They will need to obtain local insurance, bank accounts, registration, and more, and will need to have relationships with local authorities where they understand the language, culture, and expectations, making sure that you hire in compliance.
In some cases, you might need your Employer of Record provider to support termination or switching contracts to a new arrangement. This could be because an employee is relocating back to HQ or to a new region, or because they are being promoted for example. If an employee is being fired or is leaving the company, you’ll want the EOR to support this without heavy termination fees or waiting until a contract has finished its term.
Your EOR is your expertise on the ground in the new region, so they will be your first port of call for all local questions and challenges. This could be getting visas for employees, creating equity arrangements, ensuring local holidays and expectations are met, or anything else under the sun. With all these issues, local labor laws experts can be very significant.
Advantages of using an Employer of Record
There are a number of reasons why companies choose to use an Employer of Record. Here are some of our favorites:
- Avoid misclassification: When you begin to rely on an international contractor and want to take them on full-time, it can be complicated to compliantly onboard them to the team as an employee. EOR makes it simple.
- Speed up time to hire: When you’re opening an office in a new region, there are many hurdles to jump over, which can leave a candidate waiting – impacting confidence in you as an employer. Using an EOR speeds up the hiring of overseas workers.
- Sidestep regulatory responsibilities: Opening an entity in a new region means complying with local laws and responsibilities from benefits and taxes to PTO and sick leave. If a company located in the US opens an entity in Australia, an EOR will ensure full local compliance.
- Save money: It’s expensive to open an entity, and even more expensive to close it down if your business doesn’t work in the new location. EOR lets you test the waters and see if it’s a good fit, at lower costs.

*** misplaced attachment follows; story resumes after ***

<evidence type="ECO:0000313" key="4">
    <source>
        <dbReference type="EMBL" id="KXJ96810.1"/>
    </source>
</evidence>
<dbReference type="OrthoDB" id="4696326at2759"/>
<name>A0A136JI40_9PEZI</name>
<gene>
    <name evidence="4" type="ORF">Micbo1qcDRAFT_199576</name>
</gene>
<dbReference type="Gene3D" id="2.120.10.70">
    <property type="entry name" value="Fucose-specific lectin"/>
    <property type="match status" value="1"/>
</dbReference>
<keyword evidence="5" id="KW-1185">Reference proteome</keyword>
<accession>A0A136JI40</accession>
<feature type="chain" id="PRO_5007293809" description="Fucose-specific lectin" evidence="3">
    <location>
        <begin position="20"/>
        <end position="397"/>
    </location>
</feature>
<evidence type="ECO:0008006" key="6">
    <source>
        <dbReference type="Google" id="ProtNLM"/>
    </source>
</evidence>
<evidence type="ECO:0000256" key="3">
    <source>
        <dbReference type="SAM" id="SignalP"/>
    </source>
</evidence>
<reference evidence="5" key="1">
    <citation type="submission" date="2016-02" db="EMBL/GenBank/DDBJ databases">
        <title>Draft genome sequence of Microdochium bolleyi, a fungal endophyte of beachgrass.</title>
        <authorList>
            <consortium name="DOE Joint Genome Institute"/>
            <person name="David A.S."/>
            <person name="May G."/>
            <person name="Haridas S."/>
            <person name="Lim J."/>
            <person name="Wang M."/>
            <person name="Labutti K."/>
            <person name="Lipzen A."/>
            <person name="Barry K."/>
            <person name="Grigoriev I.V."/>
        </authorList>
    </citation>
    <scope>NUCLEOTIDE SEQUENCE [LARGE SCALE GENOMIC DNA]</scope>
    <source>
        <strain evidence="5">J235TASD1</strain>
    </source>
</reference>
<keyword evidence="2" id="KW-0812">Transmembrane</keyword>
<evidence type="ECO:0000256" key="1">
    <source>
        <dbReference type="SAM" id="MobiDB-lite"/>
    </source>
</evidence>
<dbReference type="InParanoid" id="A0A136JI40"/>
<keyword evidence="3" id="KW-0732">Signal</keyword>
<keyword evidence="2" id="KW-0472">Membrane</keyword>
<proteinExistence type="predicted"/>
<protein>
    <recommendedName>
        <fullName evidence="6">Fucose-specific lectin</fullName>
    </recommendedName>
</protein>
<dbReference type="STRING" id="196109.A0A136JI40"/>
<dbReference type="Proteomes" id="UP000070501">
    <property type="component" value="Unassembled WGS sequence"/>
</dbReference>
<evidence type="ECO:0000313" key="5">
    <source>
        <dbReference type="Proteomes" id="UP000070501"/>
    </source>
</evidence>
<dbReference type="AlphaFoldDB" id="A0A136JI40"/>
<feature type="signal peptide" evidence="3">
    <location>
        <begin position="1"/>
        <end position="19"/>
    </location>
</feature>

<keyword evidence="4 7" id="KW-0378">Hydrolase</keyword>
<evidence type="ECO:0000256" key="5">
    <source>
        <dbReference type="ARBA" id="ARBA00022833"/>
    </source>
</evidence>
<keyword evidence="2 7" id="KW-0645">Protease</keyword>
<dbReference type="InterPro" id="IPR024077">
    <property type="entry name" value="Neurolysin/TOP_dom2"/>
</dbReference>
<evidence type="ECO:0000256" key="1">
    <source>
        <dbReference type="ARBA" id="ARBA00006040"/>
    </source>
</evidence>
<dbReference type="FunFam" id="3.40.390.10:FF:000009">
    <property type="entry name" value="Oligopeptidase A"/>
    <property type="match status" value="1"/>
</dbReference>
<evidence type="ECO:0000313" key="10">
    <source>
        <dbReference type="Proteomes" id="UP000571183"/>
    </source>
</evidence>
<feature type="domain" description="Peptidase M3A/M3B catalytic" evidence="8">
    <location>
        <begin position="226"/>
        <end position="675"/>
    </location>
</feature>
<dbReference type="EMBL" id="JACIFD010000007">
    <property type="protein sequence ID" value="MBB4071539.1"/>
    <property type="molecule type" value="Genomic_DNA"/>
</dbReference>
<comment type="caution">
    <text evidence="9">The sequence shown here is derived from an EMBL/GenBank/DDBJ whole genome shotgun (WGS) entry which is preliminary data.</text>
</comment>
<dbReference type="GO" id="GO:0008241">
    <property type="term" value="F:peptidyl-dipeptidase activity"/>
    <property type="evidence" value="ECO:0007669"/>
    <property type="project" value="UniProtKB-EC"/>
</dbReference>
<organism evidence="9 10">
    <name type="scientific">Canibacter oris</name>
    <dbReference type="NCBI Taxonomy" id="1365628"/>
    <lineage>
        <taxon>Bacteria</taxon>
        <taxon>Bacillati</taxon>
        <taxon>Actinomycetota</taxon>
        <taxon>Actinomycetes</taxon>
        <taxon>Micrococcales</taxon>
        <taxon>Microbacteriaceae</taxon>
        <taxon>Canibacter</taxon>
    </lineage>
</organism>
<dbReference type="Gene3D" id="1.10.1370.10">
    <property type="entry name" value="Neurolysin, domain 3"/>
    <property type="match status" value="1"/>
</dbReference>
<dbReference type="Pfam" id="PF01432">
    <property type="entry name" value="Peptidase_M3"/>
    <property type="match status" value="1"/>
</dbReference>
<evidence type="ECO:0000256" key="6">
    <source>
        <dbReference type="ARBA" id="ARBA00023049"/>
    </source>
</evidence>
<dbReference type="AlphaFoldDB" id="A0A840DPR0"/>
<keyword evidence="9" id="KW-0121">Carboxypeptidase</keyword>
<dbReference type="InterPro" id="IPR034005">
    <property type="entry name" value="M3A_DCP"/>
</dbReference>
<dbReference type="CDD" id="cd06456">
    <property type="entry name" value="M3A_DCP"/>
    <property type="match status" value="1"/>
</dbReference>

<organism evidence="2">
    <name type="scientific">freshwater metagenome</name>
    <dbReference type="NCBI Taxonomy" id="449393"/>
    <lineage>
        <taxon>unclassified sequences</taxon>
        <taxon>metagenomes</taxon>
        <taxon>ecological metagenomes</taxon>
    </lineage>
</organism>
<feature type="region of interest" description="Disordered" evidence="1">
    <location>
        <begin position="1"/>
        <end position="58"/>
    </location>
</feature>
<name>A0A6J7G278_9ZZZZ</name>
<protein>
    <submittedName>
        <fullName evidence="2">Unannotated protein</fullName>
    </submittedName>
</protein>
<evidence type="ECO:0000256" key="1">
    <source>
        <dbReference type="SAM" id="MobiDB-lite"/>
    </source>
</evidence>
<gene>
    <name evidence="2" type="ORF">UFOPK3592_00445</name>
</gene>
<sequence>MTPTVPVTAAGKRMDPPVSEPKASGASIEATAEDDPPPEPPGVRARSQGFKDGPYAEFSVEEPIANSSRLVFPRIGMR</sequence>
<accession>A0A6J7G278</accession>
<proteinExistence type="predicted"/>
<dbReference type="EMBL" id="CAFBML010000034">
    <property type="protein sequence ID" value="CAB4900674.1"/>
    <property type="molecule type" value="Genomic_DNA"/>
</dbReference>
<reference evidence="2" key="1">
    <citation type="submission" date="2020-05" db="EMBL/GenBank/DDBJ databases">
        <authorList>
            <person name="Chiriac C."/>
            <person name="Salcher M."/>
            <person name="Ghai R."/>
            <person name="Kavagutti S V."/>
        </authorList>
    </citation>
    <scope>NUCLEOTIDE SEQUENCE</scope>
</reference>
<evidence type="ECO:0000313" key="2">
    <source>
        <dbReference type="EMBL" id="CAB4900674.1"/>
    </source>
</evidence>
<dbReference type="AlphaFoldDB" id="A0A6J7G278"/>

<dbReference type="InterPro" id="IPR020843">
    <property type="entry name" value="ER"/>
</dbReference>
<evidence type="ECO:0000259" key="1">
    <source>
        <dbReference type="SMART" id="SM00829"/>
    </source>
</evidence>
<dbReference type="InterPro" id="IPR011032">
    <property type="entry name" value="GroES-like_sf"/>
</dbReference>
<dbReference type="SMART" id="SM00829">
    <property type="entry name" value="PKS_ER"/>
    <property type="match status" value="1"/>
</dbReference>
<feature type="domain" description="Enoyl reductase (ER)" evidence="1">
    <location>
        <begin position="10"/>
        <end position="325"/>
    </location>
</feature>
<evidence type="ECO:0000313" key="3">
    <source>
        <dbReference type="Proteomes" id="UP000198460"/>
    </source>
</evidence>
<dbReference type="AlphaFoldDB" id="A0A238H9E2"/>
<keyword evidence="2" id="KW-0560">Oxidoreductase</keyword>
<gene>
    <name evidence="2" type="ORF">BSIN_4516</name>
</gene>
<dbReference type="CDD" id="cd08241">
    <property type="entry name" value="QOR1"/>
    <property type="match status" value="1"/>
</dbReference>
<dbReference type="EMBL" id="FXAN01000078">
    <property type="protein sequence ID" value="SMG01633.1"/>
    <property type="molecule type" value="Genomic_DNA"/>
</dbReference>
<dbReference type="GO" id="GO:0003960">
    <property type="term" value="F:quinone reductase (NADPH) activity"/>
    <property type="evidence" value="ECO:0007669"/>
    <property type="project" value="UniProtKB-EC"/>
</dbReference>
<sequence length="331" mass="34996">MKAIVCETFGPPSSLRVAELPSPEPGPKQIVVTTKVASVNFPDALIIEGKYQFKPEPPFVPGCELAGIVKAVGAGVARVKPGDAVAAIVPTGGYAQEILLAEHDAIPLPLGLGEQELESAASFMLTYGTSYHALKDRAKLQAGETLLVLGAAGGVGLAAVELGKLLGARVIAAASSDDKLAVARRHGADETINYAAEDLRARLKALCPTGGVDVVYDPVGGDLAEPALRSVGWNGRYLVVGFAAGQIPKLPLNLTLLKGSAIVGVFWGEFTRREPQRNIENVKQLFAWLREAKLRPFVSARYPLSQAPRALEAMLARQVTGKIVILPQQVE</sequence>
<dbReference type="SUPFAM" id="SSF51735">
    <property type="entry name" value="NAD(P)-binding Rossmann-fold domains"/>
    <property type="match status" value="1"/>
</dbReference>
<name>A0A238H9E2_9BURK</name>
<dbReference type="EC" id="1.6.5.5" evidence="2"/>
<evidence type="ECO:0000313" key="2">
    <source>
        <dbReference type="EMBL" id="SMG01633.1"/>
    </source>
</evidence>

- Attract a wider talent pool: In the era of great resignation, you want the broadest range of candidates to choose from. With EOR, the world is truly your oyster when it comes to attracting talent.
When does your business need an Employer of Record?
With these benefits in mind, there are a lot of reasons why your business might need an Employer of Record. EOR allows you to onboard new candidates in a brand-new location, without having to think about all the hoops involved in opening an entity, and with total compliance. You can dip your toes in the water and test a new market, even if you aren’t sure whether it will be a great long-term fit.
Employer of Record also works as an intentional short-term solution. Let’s say you want to bring a candidate over to the US, but in the meantime they will be working from their home country. EOR makes this a cinch. You can pick up seasonal or short-term workers and hire them with full compliance, or even bridge the gap while you wait for your entity paperwork to come through.
What is the difference between EOR and a domestic PEO?
You may have heard of a domestic Professional Employer Organization (PEO), and heard the term used interchangeably with Employer of Record. A domestic PEO is something entirely different, intended to be relied on for in-country employment, not expanding globally.